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Murmuring Judges is a play by David Hare, performed at the National Theatre in 1991. The play's best feature was its title, as I recall (though the set was pretty good). It refers to a statutory offence under Scots law, created in 1540 and repealed in 1973. That offence involves undermining the administration of justice by making scurrilous attacks on judges. It still exists under common law throughout the United Kingdom where it is usually called "scandalising the court".

Perhaps the best-remembered example dates from 1900. Howard Alexander Gray was editor of the Birmingham Daily Argus. He published a magnificent piece of invective about Mr Justice Darling, who had recently advised the press about how it should report an obscenity case he was trying in the city. Gray wrote: "No newspaper can exist except on its merits, a condition from which the Bench, happily for Mr Justice Darling, is exempt. There is not a journalist in Birmingham who has anything to learn from the impudent little man in horsehair, a        microcosm of conceit and empty-headedness . . . One of Mr Justice Darling's biographers states that ‘an eccentric relative left him much money'. That misguided testator spoiled a successful bus conductor."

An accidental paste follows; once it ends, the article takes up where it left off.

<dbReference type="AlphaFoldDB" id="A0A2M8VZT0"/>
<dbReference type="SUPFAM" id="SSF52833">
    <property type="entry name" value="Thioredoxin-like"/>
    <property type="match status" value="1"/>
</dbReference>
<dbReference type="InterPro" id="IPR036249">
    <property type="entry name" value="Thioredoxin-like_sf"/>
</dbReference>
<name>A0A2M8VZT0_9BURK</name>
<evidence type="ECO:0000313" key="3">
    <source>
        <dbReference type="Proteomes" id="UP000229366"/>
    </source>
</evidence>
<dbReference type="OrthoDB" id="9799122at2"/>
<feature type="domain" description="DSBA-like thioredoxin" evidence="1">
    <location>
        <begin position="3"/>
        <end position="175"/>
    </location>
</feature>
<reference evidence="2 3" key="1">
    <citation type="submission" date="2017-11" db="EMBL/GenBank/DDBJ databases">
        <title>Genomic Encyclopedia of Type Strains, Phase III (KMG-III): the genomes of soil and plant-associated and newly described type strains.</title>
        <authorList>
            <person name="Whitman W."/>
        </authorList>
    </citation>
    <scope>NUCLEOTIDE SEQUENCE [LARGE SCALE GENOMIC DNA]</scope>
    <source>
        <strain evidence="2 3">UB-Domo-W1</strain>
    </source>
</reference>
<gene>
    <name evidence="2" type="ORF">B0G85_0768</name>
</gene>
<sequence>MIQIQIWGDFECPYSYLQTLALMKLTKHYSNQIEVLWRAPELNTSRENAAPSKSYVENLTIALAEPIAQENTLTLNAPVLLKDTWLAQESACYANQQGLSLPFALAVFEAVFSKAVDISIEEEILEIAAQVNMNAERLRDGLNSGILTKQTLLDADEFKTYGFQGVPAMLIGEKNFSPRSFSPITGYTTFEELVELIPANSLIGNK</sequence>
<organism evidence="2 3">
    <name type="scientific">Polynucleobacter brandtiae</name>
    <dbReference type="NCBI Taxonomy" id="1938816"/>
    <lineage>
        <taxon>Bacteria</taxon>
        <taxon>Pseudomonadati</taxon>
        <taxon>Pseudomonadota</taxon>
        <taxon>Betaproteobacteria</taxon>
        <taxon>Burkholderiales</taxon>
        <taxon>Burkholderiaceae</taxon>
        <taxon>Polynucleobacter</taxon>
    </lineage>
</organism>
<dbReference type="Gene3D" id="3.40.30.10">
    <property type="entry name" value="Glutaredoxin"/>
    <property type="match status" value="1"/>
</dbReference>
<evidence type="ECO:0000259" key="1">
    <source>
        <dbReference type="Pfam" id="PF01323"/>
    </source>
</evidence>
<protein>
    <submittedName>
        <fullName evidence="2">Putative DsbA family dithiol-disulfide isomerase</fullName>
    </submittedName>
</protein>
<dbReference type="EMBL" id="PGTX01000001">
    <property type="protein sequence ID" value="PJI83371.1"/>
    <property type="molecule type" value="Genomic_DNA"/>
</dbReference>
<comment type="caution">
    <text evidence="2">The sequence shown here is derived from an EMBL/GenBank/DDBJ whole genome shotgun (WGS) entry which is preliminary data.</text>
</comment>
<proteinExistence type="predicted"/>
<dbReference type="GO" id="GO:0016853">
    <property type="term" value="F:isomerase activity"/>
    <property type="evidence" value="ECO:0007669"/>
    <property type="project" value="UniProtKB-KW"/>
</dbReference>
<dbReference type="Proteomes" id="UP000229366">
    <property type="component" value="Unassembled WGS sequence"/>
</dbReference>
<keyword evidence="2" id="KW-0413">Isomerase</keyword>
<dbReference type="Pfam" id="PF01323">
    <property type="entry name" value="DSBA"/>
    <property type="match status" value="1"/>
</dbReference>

Gray escaped prison by making a grovelling apology but was still fined a hefty £100.

In his book Judges, published in 1987, a young barrister called David Pannick argued that "the offence of scandalising the judiciary should be abolished . . . Legal sanctions, even if rarely used, will inevitably deter plain speaking."

I hope I have not been deterred. Regular readers will know that I have often called for the resignation of Mr Justice Peter Smith, who was reprimanded by the Lord Chief Justice in 2008 for misconduct. My calls have gone unheeded, but nobody has accused me of scandalising the judges. Indeed, there have been no successful prosecutions in England for more than 80 years. 

So Peter Hain, the former Northern Ireland Secretary, must have felt on safe ground when he accused a Northern Irish judge of "high-handed and idiosyncratic behaviour" in his recent memoir Outside In. The judge is Lord Justice Girvan, then Mr Justice Girvan, although Hain constantly gets his titles wrong. Referring to the way Girvan had dealt with a challenge to an appointment made by Hain, the former minister recalled thinking the judge was "off his rocker, a view privately expressed to me by the Lord Chancellor, Charlie Falconer, who was equally bemused".

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